Forcing monologues

David Gurteen (via Keith de la Rue) spots an interesting piece of research on the effect of group size on the kinds of conversations that happen. Here’s a snippet from the paper:

The experiments reported in this paper show that in small 5-person groups, the communication is like dialogue and members are influenced most by those with whom they interact in the discussion. However in large, 10-person groups, the communication is like monologue and members are influenced most by the dominant speaker.

Makes sense to me.

And if you go to the trouble and expense of getting people into a room together, it is very hard to justify monologues as a way of engaging. People who really want to hear a monologue can get it online without showing up in person. It frustrates me that so many meetings default to formats that support monologues.

1 thought on “Forcing monologues

  1. Earl Mardle

    Its a conundrum Johnnie, but maybe we should look at it differently.

    Accept that it is human to have dialogues in small groups and monologues in bigger ones. If you want to get 100 people together to have a conversation, you need to structure it so that the inevitability of monologue is balanced by the opportunity for dialogue.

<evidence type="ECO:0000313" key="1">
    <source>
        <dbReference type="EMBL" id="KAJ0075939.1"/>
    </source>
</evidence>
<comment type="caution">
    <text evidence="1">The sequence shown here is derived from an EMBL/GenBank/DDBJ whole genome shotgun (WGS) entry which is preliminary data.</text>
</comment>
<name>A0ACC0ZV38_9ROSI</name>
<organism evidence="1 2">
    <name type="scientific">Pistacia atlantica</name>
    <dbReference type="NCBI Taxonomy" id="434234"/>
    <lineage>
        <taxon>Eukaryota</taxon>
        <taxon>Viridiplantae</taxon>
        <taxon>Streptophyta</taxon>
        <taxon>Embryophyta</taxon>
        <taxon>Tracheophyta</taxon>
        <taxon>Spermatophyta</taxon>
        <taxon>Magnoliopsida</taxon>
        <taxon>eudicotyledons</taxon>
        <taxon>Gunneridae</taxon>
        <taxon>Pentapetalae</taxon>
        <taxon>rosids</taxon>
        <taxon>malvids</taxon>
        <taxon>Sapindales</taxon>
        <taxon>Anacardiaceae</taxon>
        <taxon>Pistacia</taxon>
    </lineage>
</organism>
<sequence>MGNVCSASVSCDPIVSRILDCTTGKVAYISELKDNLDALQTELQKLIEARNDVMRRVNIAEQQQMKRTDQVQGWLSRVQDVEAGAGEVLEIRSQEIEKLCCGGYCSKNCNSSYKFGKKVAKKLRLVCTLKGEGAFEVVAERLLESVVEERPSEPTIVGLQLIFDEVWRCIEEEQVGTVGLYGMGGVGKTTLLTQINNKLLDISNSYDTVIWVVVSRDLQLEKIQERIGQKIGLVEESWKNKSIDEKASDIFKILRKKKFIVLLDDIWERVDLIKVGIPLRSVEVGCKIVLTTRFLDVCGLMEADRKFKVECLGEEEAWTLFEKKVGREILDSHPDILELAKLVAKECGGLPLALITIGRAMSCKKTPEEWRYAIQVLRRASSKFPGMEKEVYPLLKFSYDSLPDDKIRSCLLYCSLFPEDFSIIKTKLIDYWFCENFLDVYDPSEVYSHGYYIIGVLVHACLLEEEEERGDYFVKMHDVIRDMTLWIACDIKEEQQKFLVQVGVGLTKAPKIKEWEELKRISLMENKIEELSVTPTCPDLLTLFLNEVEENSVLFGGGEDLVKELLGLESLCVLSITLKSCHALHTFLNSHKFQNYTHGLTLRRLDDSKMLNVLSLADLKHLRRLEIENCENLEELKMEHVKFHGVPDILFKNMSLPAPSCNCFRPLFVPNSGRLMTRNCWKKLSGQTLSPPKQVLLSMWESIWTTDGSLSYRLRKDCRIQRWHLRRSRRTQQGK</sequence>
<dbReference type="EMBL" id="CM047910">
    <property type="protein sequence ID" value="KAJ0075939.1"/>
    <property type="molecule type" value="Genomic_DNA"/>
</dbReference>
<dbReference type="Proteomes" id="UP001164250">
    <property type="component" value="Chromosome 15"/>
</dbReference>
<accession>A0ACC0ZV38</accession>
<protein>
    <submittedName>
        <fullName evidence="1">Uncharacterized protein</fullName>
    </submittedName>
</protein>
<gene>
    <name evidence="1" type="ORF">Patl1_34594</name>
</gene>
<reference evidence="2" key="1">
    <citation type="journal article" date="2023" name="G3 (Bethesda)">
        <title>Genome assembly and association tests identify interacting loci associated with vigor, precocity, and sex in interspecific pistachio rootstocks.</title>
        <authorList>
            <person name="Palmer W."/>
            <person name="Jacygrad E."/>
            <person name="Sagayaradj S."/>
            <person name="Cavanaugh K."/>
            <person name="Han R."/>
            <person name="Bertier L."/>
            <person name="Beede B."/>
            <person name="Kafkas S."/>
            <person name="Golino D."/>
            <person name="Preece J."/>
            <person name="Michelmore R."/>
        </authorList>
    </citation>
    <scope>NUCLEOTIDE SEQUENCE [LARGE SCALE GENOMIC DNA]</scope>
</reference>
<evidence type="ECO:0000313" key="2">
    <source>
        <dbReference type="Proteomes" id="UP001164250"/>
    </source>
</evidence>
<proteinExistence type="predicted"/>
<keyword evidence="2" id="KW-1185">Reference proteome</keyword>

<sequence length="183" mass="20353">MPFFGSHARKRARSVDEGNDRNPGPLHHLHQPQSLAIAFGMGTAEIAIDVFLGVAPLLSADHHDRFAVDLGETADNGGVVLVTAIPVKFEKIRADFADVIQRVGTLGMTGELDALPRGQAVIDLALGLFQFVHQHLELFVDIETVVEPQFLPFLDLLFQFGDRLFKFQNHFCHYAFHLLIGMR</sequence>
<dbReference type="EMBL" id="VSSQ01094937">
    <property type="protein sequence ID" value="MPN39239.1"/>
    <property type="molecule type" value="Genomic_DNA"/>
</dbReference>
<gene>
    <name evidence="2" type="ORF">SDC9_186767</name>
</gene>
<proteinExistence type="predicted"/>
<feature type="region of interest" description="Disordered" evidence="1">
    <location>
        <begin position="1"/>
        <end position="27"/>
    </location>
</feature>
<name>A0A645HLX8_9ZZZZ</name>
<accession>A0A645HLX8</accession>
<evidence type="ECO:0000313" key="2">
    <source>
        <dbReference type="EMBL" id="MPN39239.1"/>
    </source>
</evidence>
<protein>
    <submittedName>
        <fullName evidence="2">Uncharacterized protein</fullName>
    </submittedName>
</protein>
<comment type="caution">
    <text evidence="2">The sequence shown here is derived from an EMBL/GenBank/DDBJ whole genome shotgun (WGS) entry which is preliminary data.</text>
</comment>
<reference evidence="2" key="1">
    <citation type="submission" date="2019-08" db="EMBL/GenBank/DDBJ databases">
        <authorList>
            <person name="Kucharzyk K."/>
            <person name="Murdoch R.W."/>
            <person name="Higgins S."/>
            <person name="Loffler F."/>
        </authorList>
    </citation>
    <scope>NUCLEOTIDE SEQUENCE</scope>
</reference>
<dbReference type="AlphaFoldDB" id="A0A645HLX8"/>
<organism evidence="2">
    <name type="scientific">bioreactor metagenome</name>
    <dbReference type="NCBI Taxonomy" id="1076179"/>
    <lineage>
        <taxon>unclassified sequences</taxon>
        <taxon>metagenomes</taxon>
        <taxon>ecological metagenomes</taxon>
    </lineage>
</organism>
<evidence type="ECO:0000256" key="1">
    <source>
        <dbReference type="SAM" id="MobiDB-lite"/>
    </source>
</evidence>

Knowing that, establish groups of 5 or less to chew over the content of the monologues Maybe use the big group to deliver the challenges, spark controversy, open the gates for divergent points of view then find ways to make those converge more closely without ever expecting them to unify. (Yeah, I have no idea how you do that either)

    OK, big storm last night, got to check the coos and the water system. Have a good one in the garden.

    Reply

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